Somalia’s elections: A small, stumbling step on the road to democracy
Somalia’s (s)election may have become a site for competing elites rather than competing visions. But the importance of the imperfect process should not be underestimated.
If all goes according to (the latest) plan, Somalia will hold parliamentary elections on 23 October, with the appointment of the president set for 30 November.
Whichever way it goes, this process will mark another turning point in the country’s long and troubled transition. If the election is deemed to be a failure, aspects of Somalia’s fragile progress may be at risk. If the selection is seen to go smoothly, the next question will be of whether the country can preserve its nascent institutions over the coming years and continue on the rocky road towards long-term stability, democratisation and development.
After years of being synonymous with state failure, famine, piracy and al-Shabaab, these elections provides a rare opportunity for Somalia to send a message of hope – though several concerns remain.
Reasons to be optimistic
The upcoming elections will not be a one-person-one-vote affair. But unlike 2012’s (s)election in which MPs were selected by just 135 clan elders, this time around the (s)electorate will be made up of 14,025 delegates.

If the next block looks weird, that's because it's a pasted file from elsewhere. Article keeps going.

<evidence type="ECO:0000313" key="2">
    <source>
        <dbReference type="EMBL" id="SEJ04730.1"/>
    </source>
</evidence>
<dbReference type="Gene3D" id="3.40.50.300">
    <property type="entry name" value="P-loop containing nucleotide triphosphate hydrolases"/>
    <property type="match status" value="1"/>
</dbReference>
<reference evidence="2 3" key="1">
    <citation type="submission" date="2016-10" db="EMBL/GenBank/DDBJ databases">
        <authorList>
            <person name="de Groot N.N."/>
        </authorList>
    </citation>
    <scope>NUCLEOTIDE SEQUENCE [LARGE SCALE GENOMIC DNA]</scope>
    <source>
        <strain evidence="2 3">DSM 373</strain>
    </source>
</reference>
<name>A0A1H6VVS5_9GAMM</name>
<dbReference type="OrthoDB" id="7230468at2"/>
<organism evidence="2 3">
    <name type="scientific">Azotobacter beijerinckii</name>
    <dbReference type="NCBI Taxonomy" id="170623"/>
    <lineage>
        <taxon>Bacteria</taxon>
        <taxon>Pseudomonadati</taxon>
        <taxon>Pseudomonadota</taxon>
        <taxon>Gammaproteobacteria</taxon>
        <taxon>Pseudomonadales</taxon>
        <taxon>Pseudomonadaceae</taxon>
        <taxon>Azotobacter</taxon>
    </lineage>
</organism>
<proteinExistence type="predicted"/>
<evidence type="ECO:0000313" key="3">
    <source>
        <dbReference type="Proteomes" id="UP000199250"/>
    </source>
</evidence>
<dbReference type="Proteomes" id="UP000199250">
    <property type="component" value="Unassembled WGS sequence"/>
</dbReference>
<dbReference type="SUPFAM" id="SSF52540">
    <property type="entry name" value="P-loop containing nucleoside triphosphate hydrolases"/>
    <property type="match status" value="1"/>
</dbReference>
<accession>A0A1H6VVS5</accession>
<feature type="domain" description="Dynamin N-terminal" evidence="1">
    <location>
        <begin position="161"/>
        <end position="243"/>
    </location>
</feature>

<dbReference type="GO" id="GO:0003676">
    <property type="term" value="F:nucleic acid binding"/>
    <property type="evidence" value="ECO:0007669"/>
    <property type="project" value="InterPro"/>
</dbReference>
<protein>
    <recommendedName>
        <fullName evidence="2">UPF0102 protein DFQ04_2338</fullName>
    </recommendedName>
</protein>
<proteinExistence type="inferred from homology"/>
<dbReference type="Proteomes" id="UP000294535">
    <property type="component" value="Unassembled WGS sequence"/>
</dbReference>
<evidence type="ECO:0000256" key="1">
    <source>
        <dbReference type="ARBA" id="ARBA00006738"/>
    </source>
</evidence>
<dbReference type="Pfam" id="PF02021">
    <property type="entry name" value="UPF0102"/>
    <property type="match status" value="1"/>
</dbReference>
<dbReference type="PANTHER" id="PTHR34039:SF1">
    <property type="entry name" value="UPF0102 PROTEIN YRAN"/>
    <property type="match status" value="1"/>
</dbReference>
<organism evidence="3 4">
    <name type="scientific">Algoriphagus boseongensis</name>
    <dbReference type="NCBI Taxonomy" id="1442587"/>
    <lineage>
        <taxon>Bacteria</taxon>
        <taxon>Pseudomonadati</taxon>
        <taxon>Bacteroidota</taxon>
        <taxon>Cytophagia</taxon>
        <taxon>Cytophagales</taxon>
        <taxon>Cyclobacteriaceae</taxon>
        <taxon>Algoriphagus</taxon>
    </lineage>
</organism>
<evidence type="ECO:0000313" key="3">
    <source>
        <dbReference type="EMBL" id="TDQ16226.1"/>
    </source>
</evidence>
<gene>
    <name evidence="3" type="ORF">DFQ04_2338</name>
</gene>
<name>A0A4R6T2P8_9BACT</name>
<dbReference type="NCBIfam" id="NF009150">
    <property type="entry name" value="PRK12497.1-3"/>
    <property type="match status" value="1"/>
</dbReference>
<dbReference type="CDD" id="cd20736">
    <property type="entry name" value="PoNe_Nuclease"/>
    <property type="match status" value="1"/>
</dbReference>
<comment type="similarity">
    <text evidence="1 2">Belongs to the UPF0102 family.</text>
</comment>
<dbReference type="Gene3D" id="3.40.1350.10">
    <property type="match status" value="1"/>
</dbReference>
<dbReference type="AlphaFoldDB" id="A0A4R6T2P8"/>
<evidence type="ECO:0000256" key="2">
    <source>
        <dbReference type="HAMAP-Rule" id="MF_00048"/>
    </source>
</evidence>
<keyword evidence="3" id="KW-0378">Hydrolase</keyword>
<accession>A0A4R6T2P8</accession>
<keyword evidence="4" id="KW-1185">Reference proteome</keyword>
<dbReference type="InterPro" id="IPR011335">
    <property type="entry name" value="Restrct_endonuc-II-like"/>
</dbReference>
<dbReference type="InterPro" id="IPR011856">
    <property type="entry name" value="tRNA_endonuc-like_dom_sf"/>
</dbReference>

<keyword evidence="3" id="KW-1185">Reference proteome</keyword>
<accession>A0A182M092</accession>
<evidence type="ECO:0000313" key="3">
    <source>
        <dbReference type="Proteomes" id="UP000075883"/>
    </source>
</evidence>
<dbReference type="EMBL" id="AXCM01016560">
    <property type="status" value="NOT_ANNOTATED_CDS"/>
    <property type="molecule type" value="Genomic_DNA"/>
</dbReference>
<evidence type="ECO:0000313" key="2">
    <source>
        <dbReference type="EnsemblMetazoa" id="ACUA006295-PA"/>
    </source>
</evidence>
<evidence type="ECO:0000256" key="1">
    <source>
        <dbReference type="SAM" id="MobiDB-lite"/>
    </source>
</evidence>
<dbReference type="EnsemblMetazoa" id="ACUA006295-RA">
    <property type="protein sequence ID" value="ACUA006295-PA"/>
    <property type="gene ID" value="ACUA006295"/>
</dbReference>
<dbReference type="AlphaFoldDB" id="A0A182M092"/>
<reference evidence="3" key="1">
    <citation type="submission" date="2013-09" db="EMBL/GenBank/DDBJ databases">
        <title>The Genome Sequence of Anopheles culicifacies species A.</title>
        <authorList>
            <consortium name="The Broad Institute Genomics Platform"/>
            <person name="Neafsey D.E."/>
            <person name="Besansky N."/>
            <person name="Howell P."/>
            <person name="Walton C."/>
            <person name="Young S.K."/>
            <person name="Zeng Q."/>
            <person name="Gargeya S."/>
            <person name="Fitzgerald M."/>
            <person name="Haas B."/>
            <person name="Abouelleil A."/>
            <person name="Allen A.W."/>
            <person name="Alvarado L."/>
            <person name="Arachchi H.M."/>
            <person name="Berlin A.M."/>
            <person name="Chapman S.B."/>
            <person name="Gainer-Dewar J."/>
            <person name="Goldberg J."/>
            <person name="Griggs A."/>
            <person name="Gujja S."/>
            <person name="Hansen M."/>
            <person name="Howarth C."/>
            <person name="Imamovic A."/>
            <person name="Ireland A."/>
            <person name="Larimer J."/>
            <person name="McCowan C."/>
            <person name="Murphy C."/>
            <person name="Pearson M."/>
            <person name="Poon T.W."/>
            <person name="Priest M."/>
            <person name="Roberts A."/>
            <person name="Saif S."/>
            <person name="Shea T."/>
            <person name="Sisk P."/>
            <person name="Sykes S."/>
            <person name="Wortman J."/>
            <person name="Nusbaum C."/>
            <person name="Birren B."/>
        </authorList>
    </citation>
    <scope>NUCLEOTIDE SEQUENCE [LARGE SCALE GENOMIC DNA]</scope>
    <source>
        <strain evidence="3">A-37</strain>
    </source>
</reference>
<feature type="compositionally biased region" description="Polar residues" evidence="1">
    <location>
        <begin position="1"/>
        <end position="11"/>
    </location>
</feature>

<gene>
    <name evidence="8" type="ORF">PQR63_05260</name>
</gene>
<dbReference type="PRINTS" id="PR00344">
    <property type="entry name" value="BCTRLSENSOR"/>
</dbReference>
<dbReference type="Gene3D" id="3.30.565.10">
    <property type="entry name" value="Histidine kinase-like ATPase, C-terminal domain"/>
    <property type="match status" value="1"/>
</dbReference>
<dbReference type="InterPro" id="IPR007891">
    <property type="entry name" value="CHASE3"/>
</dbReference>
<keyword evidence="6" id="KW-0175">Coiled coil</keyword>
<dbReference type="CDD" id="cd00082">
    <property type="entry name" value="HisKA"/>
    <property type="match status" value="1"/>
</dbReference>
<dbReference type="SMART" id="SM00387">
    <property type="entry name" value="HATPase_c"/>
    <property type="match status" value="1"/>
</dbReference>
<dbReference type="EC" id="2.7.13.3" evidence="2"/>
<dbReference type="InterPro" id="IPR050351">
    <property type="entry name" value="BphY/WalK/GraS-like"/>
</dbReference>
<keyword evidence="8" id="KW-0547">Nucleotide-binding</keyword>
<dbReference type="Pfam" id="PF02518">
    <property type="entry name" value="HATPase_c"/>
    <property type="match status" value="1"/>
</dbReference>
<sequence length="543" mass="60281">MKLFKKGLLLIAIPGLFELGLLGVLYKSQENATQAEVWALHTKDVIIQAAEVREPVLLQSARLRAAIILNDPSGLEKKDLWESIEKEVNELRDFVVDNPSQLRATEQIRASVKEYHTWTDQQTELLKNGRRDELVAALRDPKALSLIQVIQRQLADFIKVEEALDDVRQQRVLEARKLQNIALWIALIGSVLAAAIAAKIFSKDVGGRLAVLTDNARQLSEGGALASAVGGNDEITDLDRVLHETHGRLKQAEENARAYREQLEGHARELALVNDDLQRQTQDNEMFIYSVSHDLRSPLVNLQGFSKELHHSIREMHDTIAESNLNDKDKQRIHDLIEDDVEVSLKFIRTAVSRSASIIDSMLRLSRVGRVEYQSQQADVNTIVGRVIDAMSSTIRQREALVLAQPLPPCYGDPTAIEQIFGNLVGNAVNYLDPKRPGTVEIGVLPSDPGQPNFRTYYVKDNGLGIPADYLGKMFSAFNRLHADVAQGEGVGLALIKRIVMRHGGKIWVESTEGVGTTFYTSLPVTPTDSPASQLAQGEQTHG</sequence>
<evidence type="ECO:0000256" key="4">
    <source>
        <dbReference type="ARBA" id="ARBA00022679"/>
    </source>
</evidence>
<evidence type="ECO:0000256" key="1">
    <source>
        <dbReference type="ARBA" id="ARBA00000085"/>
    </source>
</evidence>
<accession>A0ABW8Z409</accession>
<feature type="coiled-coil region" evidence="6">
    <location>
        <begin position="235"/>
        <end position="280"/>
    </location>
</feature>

These individuals will make up electoral colleges of 51 people each, which will cast secret ballots to select the Lower House’s 275 parliamentarians. One third of these seats will be contested only by women, and the distribution of the seats will reflect Somalia’s pre-existing 4.5 formula that divides power between clans.
A new Upper House will also see 54 senators elected, who will be nominated by regional leaders and approved by their respective parliaments. Members of both houses of parliament will then select the next president at the end of November.
Settling on this convoluted process was the culmination of months of fierce political negotiations and backdoor dealings. There had been some hope that this time around, there would be one-person-one-vote elections. But while the final process falls far short of this, those in diplomat circles that midwifed the model refer to it as representing “enhanced legitimacy”. That’s to say it is an improvement on the last time, but not universal suffrage just yet.